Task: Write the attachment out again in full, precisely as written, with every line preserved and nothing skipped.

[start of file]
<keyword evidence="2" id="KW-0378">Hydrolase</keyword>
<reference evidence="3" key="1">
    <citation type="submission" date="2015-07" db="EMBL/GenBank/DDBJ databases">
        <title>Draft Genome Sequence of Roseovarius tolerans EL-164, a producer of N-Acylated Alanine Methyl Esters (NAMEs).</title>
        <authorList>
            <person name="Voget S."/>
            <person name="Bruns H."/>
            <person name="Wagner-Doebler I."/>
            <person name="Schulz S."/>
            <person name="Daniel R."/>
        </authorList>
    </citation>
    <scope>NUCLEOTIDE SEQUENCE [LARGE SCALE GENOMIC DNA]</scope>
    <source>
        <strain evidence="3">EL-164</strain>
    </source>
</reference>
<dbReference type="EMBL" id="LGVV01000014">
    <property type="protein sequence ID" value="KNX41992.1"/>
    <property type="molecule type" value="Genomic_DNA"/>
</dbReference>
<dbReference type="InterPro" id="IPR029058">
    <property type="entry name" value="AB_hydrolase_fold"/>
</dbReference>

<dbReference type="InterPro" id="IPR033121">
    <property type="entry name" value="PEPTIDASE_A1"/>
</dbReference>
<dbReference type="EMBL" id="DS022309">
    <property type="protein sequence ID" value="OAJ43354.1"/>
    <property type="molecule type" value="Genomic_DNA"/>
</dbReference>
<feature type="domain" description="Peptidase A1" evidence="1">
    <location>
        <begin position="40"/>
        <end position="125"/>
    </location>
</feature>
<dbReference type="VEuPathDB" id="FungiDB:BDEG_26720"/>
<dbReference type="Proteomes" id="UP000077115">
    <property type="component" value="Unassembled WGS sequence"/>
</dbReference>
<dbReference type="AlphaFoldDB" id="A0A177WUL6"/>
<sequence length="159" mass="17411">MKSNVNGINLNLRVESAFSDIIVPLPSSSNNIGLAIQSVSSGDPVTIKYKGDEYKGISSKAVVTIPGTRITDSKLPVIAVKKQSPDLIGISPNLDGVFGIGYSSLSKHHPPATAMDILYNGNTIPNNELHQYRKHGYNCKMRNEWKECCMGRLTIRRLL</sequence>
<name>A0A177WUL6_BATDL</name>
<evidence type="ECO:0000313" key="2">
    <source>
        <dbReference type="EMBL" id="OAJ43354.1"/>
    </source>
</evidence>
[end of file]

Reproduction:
<keyword evidence="2" id="KW-0378">Hydrolase</keyword>
<reference evidence="3" key="1">
    <citation type="submission" date="2015-07" db="EMBL/GenBank/DDBJ databases">
        <title>Draft Genome Sequence of Roseovarius tolerans EL-164, a producer of N-Acylated Alanine Methyl Esters (NAMEs).</title>
        <authorList>
            <person name="Voget S."/>
            <person name="Bruns H."/>
            <person name="Wagner-Doebler I."/>
            <person name="Schulz S."/>
            <person name="Daniel R."/>
        </authorList>
    </citation>
    <scope>NUCLEOTIDE SEQUENCE [LARGE SCALE GENOMIC DNA]</scope>
    <source>
        <strain evidence="3">EL-164</strain>
    </source>
</reference>
<dbReference type="EMBL" id="LGVV01000014">
    <property type="protein sequence ID" value="KNX41992.1"/>
    <property type="molecule type" value="Genomic_DNA"/>
</dbReference>
<dbReference type="InterPro" id="IPR029058">
    <property type="entry name" value="AB_hydrolase_fold"/>
</dbReference>

<dbReference type="InterPro" id="IPR033121">
    <property type="entry name" value="PEPTIDASE_A1"/>
</dbReference>
<dbReference type="EMBL" id="DS022309">
    <property type="protein sequence ID" value="OAJ43354.1"/>
    <property type="molecule type" value="Genomic_DNA"/>
</dbReference>
<feature type="domain" description="Peptidase A1" evidence="1">
    <location>
        <begin position="40"/>
        <end position="125"/>
    </location>
</feature>
<dbReference type="VEuPathDB" id="FungiDB:BDEG_26720"/>
<dbReference type="Proteomes" id="UP000077115">
    <property type="component" value="Unassembled WGS sequence"/>
</dbReference>
<dbReference type="AlphaFoldDB" id="A0A177WUL6"/>
<sequence length="159" mass="17411">MKSNVNGINLNLRVESAFSDIIVPLPSSSNNIGLAIQSVSSGDPVTIKYKGDEYKGISSKAVVTIPGTRITDSKLPVIAVKKQSPDLIGISPNLDGVFGIGYSSLSKHHPPATAMDILYNGNTIPNNELHQYRKHGYNCKMRNEWKECCMGRLTIRRLL</sequence>
<name>A0A177WUL6_BATDL</name>
<evidence type="ECO:0000313" key="2">
    <source>
        <dbReference type="EMBL" id="OAJ43354.1"/>
    </source>
</evidence>